I think if this woman had kids whom were underage they should let her stay , Married or not if 1 isn't Chickasaw Indian & their only married w/No kids , then if every woman who's not Indian or Chickasaw could possibly reap from been just married to A Chickasaw Indian man & be able to stay in A House thats build by the Tribe . you tell me if its Right for The Chickasaw nation to allow a non-Native American or Non-Mixed Tribal member to live in A home that was built for the Native American in which they married ???? I think THe Chickasaw Nation is doing whats best .... & I'm like if she had been A Chickasaw & held A CDIB Card with the Tribe I don't think she would have this issue . Another thing If The Tribe has offered her Free Services of Low Income Housing ect ect ... & she refusing their Offer to me it seems like shes not willing to Cooraperate with The Tribe . I myself is Part Chickasaw & Black , My Father is Chickasaw & Black my Grandmother & grand Granny are full Blood
  • by dawn on Oct 21, 2007 at 09:06 PM
    Peaches...Your still an idiot. FYI...My sister doesn't openly claim her indian heritage. Like I said before she's never asked for a handout. When I go into those places you mention. I see people of all color. What I am upset over is the fact that we in this country are not allowed to discriminate OR LESS you are black or indian of course. Then you can discriminate against whom ever you'd like with all the segregated hospitals,work places, colleges, programs, groups, funds, etc... We need to do away with all these things that segregate us from each other. I wasn't talking about footing the bill for trial expenses. I was referring to welfare, that the gov. just took over $200 of MY money out of MY paycheck to be divided up. And you want to talk about ME not knowing how trial issues work...uh HELLO that's what YOU said about yourself. DUH! And you admitted you tried to receive your handout but oh you were denied. GOOD! Work makes a better person! It's just not right to reward for color
  • by nighthawk Location: Sherman on Oct 19, 2007 at 03:27 PM
    You know I have tried for years to clsaim my heritage as an American Indian. Somewhere in the past one of my ancestors shortened her name from Margret to Maggie. Because of this I can't claim my heritage. I thought the American Indians were a proud people and was willing to help those. The di not divorce and as long as they were married when he passed away she should be given the same consideration. She did marry into the tribe. After reading some of your relpy's it sound more like most of you are very bitter and self serving. Who gives you guys the right to judge others. Maybe she was one of those wives who let her husband handle everything in the household. She should be able to live in the house especially if she has chilren by this man. Are they not considered American Indians themselves now. Do they not have rights?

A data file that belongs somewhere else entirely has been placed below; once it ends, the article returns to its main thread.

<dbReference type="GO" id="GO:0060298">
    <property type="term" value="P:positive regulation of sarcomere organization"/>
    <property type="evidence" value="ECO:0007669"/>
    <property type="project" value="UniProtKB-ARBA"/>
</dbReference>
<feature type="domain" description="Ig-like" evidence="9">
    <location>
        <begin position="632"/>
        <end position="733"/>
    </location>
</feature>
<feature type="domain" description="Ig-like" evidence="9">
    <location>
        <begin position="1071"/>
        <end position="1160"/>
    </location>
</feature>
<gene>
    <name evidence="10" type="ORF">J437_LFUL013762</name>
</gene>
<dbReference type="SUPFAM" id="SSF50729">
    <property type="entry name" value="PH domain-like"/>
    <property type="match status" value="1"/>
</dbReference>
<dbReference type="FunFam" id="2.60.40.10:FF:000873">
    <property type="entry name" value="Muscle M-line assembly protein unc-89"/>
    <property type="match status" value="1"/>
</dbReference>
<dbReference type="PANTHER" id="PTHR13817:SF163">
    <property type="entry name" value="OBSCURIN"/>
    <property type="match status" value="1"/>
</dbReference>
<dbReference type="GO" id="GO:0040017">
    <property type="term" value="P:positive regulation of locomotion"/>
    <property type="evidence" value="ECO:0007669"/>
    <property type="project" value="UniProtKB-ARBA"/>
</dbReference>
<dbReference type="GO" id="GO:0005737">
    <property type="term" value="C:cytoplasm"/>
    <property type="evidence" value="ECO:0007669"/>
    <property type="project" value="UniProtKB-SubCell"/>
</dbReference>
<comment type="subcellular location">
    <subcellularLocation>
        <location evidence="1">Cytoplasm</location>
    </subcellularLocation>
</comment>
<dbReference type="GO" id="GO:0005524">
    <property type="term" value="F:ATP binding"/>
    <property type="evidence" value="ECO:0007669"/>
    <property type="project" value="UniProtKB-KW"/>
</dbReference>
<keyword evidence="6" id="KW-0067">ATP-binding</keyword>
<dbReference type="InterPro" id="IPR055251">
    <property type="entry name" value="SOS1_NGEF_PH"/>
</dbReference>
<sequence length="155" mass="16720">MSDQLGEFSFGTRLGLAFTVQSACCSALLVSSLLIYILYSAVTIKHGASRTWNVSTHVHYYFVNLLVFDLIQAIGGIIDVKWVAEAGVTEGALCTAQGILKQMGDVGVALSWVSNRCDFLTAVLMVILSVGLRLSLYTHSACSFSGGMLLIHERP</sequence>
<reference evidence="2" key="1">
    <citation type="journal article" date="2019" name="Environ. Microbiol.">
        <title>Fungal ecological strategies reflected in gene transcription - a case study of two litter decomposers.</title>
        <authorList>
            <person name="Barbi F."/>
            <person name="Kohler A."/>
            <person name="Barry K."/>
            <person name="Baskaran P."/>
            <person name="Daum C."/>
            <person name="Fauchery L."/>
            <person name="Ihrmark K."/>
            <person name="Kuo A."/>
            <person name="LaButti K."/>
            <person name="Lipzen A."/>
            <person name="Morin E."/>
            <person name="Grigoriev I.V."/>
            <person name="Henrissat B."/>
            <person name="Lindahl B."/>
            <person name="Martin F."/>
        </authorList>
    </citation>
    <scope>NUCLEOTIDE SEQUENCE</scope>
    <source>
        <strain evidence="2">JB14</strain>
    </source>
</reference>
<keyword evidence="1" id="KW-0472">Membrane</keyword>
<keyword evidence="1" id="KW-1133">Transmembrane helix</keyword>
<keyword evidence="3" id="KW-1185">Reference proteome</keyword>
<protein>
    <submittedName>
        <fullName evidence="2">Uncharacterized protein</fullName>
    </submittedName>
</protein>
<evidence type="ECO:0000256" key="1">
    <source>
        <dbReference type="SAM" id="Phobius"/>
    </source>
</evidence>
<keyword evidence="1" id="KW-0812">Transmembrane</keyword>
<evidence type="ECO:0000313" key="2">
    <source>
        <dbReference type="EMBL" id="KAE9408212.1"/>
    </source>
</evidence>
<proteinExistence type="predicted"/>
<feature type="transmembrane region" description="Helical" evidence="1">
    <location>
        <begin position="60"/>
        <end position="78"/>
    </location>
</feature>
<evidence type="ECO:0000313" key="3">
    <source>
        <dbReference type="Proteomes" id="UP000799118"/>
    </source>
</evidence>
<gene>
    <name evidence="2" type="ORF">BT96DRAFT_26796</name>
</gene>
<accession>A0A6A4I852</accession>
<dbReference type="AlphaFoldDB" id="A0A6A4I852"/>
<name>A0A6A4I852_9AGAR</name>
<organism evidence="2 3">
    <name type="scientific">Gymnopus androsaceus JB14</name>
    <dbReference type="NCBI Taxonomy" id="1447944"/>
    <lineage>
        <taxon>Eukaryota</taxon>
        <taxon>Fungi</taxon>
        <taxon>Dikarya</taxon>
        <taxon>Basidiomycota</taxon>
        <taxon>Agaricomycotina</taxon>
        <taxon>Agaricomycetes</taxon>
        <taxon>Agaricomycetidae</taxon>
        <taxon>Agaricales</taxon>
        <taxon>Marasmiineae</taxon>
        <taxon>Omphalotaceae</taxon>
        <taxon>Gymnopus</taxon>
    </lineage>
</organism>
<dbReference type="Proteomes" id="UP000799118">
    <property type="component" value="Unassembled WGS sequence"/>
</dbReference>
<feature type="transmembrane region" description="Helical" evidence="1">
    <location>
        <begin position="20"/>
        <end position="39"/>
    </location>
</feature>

• by TWEETY Location: ARDMORE on Oct 18, 2007 at 11:15 AM
  • by chic/choc on Oct 18, 2007 at 11:09 AM
    They did NOT own the home..those houses on G st are only about 1 year old...SORRY lady for your loss ..but dont try to scam the public sympathy or the chickasaws
  • by Free Country Location: Milo, OK on Oct 18, 2007 at 10:51 AM
    First of all, I am Black/Native american and proud of it. I myself have filled out paperwork for a new home. You are approved, then put on a waiting list, and they you are notified throught the mail when construction will start on your new home. There are always rules and regulations when you are trying for a home, loan or anything. I'm sure when Chickasaw Nation Div. of Housing had their briefings, some where along the lines, all of this was explained to each family about these rules. Why was Mrs. Kendricks not aware of these rules. Did she not attend these briefings. Did Mr. Kendricks not explain these conditions to her. Was she not listening. When she was offered help with housing from the Nation did she not take it. Could she not get a home loan to pay off the house. I'm sure she knew all of this before hand. I am very sorry about the loss of her husband and my heart goes out to her. But calling the TV station only made her look foolish. Grow up,and move on. God bless U
  • by That Girl Location: Bryan county on Oct 18, 2007 at 08:04 AM
    If she knew that when her husband died that she would have to move, even if she had children with him, and still made the decision to get the house then she got what was coming to her. I think she should just move and get over it. She can go to another low income housing department and get another house.
  • by ld Location: ardmore on Oct 17, 2007 at 10:43 PM
    I attended a Chickasaw council meeting where a Chickasaw Housing rep did a presentation. It was clear that even if the surviving non-native had children by her native husband, they would ALL have to move from the Indian home. I was appalled by that information.